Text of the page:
Common-Emitter Output Characteristics Electronics Help

Common-emitter output characteristics show collector current I( versus collector voltage Vo:, for different fixed values of 11/. These characteristics are often called collector churacteristics. Figure 4-19 shows a typical set of output characteristics for an NPt’J transistor in the CE configuration.

The approximate value of the {3 of the transistor can be determined at any point on the characteristics in Figure 4- t 9 simply by dividing the values le/I/I at the’ point. As illustrated in -the figure, at Vo:, = 5 V and 1/1 = 50 J.tA. the value of Ie is 5 mA, and the value of the (3 at that point is therefore /”///1 = (5 IIIA )/(50 J.tA) = 100. Clearly (3. like a, is no~ constant, but depends on the region of the characteristics where the transistor is operated. The region where the curves arc approximately horizontal is the active region of the. CE configuration. In this region. (3 is essentially constant, but increases somewhat with Vo., as can he deduced from . the rise in each curve as Vo increases to the right.

increase rapidly if Veil is permitted to become large. When 1/1= 0 (base open), the collector-to-emitter current at which breakdown occurs is document Tile value of {{Vou is always less than that of IJVUi(I for a given transistor. IJVou is sometimes called the “sustaining voltage” and denoted L I’CH)’ When interpreting the characteristics of Figure 4-19, it i\ Important to realize that each curve is drawn for a small, essentially constant value of V/IF (about
0,7 V for silicon). Figure 4-20 illustrates this point

Comparing the CB output characteristics in Figure 4-13 with the CE output characteristics in Figure 4-19, we note that the curves rise more steeply to the right in the CE case. This rise simply reflects the fact we have already discussed in connection with the CE input characteristics: The greater the value of VC/;, the smaller the base region, and, consequently, the smaller the base current. But, since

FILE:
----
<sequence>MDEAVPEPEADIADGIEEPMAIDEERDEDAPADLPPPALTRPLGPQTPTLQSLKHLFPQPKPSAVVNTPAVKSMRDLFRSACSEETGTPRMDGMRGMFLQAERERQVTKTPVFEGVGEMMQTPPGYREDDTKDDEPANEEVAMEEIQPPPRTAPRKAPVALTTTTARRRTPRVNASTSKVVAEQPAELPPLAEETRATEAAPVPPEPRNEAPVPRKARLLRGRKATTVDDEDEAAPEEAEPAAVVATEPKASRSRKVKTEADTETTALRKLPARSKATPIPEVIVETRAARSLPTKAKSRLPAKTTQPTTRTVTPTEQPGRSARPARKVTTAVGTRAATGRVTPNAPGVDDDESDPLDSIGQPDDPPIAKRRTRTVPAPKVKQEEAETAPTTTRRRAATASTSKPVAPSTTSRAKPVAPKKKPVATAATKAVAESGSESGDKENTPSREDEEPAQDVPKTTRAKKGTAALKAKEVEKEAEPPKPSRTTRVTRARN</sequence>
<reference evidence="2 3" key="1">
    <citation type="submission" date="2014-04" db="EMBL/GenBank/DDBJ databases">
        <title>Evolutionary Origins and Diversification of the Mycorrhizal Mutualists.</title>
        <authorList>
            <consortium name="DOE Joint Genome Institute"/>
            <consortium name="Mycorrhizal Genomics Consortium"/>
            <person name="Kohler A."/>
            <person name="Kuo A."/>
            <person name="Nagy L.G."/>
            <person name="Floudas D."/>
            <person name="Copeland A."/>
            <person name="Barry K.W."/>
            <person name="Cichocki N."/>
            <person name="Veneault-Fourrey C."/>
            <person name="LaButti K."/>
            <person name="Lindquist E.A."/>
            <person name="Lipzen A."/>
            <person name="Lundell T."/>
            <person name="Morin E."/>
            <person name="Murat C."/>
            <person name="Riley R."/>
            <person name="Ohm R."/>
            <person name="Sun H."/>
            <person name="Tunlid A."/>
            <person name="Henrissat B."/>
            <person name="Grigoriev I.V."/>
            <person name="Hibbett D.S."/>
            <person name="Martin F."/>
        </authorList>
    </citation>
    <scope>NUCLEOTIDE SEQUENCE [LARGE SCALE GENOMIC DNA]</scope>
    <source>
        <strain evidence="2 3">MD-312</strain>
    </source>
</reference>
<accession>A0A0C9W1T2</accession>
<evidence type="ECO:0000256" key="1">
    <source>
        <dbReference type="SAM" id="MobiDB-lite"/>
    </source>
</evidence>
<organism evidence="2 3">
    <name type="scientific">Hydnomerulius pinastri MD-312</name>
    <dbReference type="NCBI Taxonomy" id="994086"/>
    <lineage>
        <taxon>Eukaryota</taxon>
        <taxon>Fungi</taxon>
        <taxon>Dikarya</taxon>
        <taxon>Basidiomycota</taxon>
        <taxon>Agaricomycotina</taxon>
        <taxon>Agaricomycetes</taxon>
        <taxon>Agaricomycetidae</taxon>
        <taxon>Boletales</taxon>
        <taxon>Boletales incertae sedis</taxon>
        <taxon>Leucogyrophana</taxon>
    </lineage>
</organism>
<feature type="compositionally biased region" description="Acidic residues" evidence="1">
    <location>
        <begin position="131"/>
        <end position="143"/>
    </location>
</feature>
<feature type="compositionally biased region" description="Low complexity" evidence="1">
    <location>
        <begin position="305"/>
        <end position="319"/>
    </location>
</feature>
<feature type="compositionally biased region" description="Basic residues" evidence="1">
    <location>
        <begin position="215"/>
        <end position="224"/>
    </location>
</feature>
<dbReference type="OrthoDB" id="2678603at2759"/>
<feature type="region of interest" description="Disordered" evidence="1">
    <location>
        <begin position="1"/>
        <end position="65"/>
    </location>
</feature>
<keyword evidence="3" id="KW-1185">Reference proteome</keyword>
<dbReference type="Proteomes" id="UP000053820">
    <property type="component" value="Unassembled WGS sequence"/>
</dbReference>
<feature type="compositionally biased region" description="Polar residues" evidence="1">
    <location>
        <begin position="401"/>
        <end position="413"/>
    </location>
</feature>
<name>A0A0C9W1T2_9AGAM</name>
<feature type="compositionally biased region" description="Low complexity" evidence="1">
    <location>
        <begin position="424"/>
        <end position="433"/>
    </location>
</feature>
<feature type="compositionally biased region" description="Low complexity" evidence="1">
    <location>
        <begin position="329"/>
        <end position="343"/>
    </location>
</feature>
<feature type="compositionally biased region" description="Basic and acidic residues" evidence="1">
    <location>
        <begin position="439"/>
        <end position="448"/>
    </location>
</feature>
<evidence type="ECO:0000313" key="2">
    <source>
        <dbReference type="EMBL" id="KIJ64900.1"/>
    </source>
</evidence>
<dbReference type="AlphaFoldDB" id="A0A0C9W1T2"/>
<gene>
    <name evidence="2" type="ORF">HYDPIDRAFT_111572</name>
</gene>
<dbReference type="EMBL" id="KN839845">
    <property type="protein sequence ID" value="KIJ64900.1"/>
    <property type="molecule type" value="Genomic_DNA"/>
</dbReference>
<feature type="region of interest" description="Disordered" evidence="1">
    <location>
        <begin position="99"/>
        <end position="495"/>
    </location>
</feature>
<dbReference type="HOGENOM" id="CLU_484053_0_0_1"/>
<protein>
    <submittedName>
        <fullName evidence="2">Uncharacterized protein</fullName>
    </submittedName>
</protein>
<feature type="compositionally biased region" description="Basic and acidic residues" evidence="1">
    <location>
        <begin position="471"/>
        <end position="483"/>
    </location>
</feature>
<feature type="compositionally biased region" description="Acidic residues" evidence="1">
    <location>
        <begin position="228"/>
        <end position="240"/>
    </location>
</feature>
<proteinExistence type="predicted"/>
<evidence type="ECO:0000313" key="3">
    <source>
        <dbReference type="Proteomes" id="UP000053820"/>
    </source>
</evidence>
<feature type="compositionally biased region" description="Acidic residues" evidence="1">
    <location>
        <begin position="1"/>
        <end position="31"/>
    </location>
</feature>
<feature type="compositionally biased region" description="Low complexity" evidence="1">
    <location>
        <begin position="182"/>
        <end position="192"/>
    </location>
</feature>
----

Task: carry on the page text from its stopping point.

base current is constant along each curve in Figure 4-19, the effect appears as an increase in l.: J n other words, the fact that there are fewer recombinations occurring in the base means that a greater proportion of carriers cross the junction to become collector current

The .DC statement causes VCE to be :.lcppeJ in 5-V increments from 0 through 50 V and ‘/1 to be stepped in lO-,uA increments from 0 through 40 ,uA.

The plot generated by SPICE is shown in Figure 4-22(b). This presentation is somewhat different than that shown in Figure 4-19, since the individual curves  corresponding to different values of l« must be displaced vertically by the printer. The curves have been filled in between the plotted points (asterisks) and labeled with the values of IIJ to clarify the presentation. At VCF. = 25 V and III = 30,uA, we see that I(VDUM), which equals Ie, is 3.636 mA Thus,

Note how the curves rise for increasing values of Vcr due to the effect of the Early voltage, meaning that f3 increases with increasing VC/. (and with mcrcasing III)’

Posted on November 18, 2015 in BIPOLAR JUNCTION TRANSISTORS

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